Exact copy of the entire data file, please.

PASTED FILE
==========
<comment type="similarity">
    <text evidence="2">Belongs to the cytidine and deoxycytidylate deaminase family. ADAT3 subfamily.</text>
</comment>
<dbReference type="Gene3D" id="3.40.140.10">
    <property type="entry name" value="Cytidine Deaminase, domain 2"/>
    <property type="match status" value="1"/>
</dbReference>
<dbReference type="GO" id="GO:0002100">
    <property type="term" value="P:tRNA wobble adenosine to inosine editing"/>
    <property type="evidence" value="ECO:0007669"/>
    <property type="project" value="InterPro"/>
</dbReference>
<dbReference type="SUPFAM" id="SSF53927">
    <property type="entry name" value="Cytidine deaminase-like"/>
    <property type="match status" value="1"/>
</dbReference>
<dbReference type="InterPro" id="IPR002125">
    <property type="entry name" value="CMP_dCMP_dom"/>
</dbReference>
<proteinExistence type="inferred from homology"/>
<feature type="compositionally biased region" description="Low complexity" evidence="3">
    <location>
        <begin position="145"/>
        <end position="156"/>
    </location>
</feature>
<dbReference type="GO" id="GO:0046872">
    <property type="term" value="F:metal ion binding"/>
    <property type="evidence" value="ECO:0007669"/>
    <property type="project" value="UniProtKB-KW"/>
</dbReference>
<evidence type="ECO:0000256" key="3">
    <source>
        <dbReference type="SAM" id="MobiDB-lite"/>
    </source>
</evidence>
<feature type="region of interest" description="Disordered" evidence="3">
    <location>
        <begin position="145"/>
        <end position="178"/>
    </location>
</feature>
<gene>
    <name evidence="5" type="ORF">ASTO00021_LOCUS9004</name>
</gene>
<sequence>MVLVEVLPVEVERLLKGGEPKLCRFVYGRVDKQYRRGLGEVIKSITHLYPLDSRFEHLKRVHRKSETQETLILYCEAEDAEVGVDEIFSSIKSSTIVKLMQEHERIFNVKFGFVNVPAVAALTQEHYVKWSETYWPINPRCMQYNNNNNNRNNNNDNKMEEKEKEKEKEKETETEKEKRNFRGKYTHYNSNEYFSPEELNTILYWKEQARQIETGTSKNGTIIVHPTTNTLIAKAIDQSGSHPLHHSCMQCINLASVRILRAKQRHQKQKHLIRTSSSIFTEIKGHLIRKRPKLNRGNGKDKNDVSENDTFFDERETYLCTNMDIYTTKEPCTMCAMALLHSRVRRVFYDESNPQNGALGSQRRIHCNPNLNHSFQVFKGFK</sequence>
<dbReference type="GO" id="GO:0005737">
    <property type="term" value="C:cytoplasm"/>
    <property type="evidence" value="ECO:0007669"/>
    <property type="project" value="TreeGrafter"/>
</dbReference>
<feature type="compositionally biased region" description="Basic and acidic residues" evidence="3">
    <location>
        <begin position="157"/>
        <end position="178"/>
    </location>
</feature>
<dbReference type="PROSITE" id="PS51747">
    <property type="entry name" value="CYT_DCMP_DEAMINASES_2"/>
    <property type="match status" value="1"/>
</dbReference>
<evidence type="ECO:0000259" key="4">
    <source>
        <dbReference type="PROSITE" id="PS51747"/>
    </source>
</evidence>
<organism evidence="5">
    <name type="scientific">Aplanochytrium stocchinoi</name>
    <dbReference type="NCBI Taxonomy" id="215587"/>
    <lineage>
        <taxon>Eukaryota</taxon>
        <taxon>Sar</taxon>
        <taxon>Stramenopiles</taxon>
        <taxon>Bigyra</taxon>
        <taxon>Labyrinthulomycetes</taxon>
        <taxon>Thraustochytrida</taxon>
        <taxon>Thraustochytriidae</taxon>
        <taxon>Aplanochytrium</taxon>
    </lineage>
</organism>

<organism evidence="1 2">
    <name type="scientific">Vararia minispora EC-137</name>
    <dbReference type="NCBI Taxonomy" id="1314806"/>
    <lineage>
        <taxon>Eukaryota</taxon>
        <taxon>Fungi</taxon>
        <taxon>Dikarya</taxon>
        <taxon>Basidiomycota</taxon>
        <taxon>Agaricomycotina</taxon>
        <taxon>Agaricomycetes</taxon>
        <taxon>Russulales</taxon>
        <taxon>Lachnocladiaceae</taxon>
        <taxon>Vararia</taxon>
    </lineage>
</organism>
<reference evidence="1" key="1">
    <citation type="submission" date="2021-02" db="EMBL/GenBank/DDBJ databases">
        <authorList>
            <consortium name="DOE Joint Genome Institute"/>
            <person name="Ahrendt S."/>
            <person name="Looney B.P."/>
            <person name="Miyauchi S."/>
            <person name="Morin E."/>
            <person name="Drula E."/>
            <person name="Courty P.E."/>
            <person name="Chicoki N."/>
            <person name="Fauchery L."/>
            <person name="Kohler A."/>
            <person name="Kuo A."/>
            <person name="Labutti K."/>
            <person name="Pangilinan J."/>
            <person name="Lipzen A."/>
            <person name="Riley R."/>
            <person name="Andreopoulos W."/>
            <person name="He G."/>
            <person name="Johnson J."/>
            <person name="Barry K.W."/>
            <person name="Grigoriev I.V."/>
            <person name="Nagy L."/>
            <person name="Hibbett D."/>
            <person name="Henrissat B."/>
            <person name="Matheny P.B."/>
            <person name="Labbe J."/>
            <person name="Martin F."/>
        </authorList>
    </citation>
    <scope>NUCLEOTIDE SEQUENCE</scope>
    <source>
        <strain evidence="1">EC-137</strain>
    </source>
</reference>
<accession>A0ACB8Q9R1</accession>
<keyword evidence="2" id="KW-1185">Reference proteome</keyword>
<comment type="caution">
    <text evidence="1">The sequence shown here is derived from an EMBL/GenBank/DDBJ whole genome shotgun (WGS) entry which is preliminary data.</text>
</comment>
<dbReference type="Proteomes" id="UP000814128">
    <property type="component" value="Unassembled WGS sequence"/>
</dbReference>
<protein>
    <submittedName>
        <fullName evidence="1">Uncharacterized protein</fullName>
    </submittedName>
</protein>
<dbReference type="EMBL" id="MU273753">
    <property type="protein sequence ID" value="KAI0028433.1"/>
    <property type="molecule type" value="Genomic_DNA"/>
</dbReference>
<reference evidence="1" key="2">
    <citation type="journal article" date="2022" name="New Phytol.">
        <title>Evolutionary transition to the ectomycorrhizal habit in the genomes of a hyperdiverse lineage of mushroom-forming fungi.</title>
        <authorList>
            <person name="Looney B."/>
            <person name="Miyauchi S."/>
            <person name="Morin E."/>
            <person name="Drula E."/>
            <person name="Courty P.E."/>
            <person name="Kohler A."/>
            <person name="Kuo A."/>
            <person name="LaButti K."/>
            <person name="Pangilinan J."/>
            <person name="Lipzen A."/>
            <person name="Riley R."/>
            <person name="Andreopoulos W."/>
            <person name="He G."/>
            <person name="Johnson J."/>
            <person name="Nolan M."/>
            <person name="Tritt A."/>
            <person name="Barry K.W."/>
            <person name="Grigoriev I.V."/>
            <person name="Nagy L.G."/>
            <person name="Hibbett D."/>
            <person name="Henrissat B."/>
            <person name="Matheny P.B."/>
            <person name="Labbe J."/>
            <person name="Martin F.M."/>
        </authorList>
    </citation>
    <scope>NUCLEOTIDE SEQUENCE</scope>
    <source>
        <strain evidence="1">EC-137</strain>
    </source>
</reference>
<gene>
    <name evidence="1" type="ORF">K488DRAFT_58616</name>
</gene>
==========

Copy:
<comment type="similarity">
    <text evidence="2">Belongs to the cytidine and deoxycytidylate deaminase family. ADAT3 subfamily.</text>
</comment>
<dbReference type="Gene3D" id="3.40.140.10">
    <property type="entry name" value="Cytidine Deaminase, domain 2"/>
    <property type="match status" value="1"/>
</dbReference>
<dbReference type="GO" id="GO:0002100">
    <property type="term" value="P:tRNA wobble adenosine to inosine editing"/>
    <property type="evidence" value="ECO:0007669"/>
    <property type="project" value="InterPro"/>
</dbReference>
<dbReference type="SUPFAM" id="SSF53927">
    <property type="entry name" value="Cytidine deaminase-like"/>
    <property type="match status" value="1"/>
</dbReference>
<dbReference type="InterPro" id="IPR002125">
    <property type="entry name" value="CMP_dCMP_dom"/>
</dbReference>
<proteinExistence type="inferred from homology"/>
<feature type="compositionally biased region" description="Low complexity" evidence="3">
    <location>
        <begin position="145"/>
        <end position="156"/>
    </location>
</feature>
<dbReference type="GO" id="GO:0046872">
    <property type="term" value="F:metal ion binding"/>
    <property type="evidence" value="ECO:0007669"/>
    <property type="project" value="UniProtKB-KW"/>
</dbReference>
<evidence type="ECO:0000256" key="3">
    <source>
        <dbReference type="SAM" id="MobiDB-lite"/>
    </source>
</evidence>
<feature type="region of interest" description="Disordered" evidence="3">
    <location>
        <begin position="145"/>
        <end position="178"/>
    </location>
</feature>
<gene>
    <name evidence="5" type="ORF">ASTO00021_LOCUS9004</name>
</gene>
<sequence>MVLVEVLPVEVERLLKGGEPKLCRFVYGRVDKQYRRGLGEVIKSITHLYPLDSRFEHLKRVHRKSETQETLILYCEAEDAEVGVDEIFSSIKSSTIVKLMQEHERIFNVKFGFVNVPAVAALTQEHYVKWSETYWPINPRCMQYNNNNNNRNNNNDNKMEEKEKEKEKEKETETEKEKRNFRGKYTHYNSNEYFSPEELNTILYWKEQARQIETGTSKNGTIIVHPTTNTLIAKAIDQSGSHPLHHSCMQCINLASVRILRAKQRHQKQKHLIRTSSSIFTEIKGHLIRKRPKLNRGNGKDKNDVSENDTFFDERETYLCTNMDIYTTKEPCTMCAMALLHSRVRRVFYDESNPQNGALGSQRRIHCNPNLNHSFQVFKGFK</sequence>
<dbReference type="GO" id="GO:0005737">
    <property type="term" value="C:cytoplasm"/>
    <property type="evidence" value="ECO:0007669"/>
    <property type="project" value="TreeGrafter"/>
</dbReference>
<feature type="compositionally biased region" description="Basic and acidic residues" evidence="3">
    <location>
        <begin position="157"/>
        <end position="178"/>
    </location>
</feature>
<dbReference type="PROSITE" id="PS51747">
    <property type="entry name" value="CYT_DCMP_DEAMINASES_2"/>
    <property type="match status" value="1"/>
</dbReference>
<evidence type="ECO:0000259" key="4">
    <source>
        <dbReference type="PROSITE" id="PS51747"/>
    </source>
</evidence>
<organism evidence="5">
    <name type="scientific">Aplanochytrium stocchinoi</name>
    <dbReference type="NCBI Taxonomy" id="215587"/>
    <lineage>
        <taxon>Eukaryota</taxon>
        <taxon>Sar</taxon>
        <taxon>Stramenopiles</taxon>
        <taxon>Bigyra</taxon>
        <taxon>Labyrinthulomycetes</taxon>
        <taxon>Thraustochytrida</taxon>
        <taxon>Thraustochytriidae</taxon>
        <taxon>Aplanochytrium</taxon>
    </lineage>
</organism>

<organism evidence="1 2">
    <name type="scientific">Vararia minispora EC-137</name>
    <dbReference type="NCBI Taxonomy" id="1314806"/>
    <lineage>
        <taxon>Eukaryota</taxon>
        <taxon>Fungi</taxon>
        <taxon>Dikarya</taxon>
        <taxon>Basidiomycota</taxon>
        <taxon>Agaricomycotina</taxon>
        <taxon>Agaricomycetes</taxon>
        <taxon>Russulales</taxon>
        <taxon>Lachnocladiaceae</taxon>
        <taxon>Vararia</taxon>
    </lineage>
</organism>
<reference evidence="1" key="1">
    <citation type="submission" date="2021-02" db="EMBL/GenBank/DDBJ databases">
        <authorList>
            <consortium name="DOE Joint Genome Institute"/>
            <person name="Ahrendt S."/>
            <person name="Looney B.P."/>
            <person name="Miyauchi S."/>
            <person name="Morin E."/>
            <person name="Drula E."/>
            <person name="Courty P.E."/>
            <person name="Chicoki N."/>
            <person name="Fauchery L."/>
            <person name="Kohler A."/>
            <person name="Kuo A."/>
            <person name="Labutti K."/>
            <person name="Pangilinan J."/>
            <person name="Lipzen A."/>
            <person name="Riley R."/>
            <person name="Andreopoulos W."/>
            <person name="He G."/>
            <person name="Johnson J."/>
            <person name="Barry K.W."/>
            <person name="Grigoriev I.V."/>
            <person name="Nagy L."/>
            <person name="Hibbett D."/>
            <person name="Henrissat B."/>
            <person name="Matheny P.B."/>
            <person name="Labbe J."/>
            <person name="Martin F."/>
        </authorList>
    </citation>
    <scope>NUCLEOTIDE SEQUENCE</scope>
    <source>
        <strain evidence="1">EC-137</strain>
    </source>
</reference>
<accession>A0ACB8Q9R1</accession>
<keyword evidence="2" id="KW-1185">Reference proteome</keyword>
<comment type="caution">
    <text evidence="1">The sequence shown here is derived from an EMBL/GenBank/DDBJ whole genome shotgun (WGS) entry which is preliminary data.</text>
</comment>
<dbReference type="Proteomes" id="UP000814128">
    <property type="component" value="Unassembled WGS sequence"/>
</dbReference>
<protein>
    <submittedName>
        <fullName evidence="1">Uncharacterized protein</fullName>
    </submittedName>
</protein>
<dbReference type="EMBL" id="MU273753">
    <property type="protein sequence ID" value="KAI0028433.1"/>
    <property type="molecule type" value="Genomic_DNA"/>
</dbReference>
<reference evidence="1" key="2">
    <citation type="journal article" date="2022" name="New Phytol.">
        <title>Evolutionary transition to the ectomycorrhizal habit in the genomes of a hyperdiverse lineage of mushroom-forming fungi.</title>
        <authorList>
            <person name="Looney B."/>
            <person name="Miyauchi S."/>
            <person name="Morin E."/>
            <person name="Drula E."/>
            <person name="Courty P.E."/>
            <person name="Kohler A."/>
            <person name="Kuo A."/>
            <person name="LaButti K."/>
            <person name="Pangilinan J."/>
            <person name="Lipzen A."/>
            <person name="Riley R."/>
            <person name="Andreopoulos W."/>
            <person name="He G."/>
            <person name="Johnson J."/>
            <person name="Nolan M."/>
            <person name="Tritt A."/>
            <person name="Barry K.W."/>
            <person name="Grigoriev I.V."/>
            <person name="Nagy L.G."/>
            <person name="Hibbett D."/>
            <person name="Henrissat B."/>
            <person name="Matheny P.B."/>
            <person name="Labbe J."/>
            <person name="Martin F.M."/>
        </authorList>
    </citation>
    <scope>NUCLEOTIDE SEQUENCE</scope>
    <source>
        <strain evidence="1">EC-137</strain>
    </source>
</reference>
<gene>
    <name evidence="1" type="ORF">K488DRAFT_58616</name>
</gene>